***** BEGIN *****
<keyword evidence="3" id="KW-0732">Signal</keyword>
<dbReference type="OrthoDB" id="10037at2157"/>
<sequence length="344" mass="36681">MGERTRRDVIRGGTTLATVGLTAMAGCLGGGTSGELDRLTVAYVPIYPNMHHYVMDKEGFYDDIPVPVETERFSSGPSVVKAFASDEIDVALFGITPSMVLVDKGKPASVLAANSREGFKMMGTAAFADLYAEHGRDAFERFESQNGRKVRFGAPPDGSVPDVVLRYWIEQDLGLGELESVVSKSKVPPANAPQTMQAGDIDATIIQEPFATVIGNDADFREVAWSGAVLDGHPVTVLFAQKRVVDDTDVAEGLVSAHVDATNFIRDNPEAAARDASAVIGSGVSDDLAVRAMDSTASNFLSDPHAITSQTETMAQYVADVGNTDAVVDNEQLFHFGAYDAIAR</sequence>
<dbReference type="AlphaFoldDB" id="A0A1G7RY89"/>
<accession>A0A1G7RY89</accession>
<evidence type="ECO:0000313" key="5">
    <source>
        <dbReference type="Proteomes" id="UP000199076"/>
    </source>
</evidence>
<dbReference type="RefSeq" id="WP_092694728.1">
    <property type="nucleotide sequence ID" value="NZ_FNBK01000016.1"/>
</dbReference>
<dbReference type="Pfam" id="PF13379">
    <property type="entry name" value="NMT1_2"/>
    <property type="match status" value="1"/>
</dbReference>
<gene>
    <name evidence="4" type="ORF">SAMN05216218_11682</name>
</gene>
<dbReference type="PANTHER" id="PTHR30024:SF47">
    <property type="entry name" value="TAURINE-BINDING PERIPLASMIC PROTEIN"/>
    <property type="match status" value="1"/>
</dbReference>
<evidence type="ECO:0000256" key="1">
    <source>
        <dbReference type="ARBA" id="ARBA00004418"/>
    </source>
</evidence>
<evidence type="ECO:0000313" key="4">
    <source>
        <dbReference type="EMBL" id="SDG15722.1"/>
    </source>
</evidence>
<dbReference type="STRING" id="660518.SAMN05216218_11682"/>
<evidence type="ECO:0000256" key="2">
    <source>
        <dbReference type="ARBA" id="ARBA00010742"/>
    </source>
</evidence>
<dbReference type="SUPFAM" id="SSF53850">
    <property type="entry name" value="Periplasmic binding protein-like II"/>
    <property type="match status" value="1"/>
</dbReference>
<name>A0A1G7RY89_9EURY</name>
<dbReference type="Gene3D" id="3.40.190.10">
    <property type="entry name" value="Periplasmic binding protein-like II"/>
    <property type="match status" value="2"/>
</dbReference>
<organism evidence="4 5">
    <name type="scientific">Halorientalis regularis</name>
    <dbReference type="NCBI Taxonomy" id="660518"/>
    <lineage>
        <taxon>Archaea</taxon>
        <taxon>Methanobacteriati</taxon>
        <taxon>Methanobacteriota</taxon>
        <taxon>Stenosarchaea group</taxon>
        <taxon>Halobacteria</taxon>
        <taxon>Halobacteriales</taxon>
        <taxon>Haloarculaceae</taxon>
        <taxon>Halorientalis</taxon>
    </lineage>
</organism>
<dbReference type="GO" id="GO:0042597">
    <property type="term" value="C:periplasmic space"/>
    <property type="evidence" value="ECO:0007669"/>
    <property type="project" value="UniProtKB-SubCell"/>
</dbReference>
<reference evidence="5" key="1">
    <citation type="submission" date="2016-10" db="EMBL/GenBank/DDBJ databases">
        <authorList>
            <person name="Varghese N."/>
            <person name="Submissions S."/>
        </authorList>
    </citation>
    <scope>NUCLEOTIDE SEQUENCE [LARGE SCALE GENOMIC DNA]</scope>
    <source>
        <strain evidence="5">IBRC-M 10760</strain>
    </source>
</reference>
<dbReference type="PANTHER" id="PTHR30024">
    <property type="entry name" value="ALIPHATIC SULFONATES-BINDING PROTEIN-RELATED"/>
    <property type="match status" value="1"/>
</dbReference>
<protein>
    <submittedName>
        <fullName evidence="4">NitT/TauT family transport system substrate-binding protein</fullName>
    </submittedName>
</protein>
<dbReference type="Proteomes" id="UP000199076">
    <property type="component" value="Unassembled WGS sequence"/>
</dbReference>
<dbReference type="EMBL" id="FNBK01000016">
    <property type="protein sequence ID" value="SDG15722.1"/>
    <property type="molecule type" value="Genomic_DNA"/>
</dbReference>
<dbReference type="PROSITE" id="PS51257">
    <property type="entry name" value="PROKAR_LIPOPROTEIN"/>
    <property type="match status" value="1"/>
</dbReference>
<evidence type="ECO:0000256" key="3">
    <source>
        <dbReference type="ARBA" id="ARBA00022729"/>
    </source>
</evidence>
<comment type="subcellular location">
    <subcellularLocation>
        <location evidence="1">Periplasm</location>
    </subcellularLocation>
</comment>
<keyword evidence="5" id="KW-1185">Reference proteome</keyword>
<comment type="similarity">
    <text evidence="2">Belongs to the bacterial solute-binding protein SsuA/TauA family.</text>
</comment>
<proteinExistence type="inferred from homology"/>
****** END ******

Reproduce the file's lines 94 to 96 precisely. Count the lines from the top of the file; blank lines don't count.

    <property type="protein sequence ID" value="SDG15722.1"/>
    <property type="molecule type" value="Genomic_DNA"/>
</dbReference>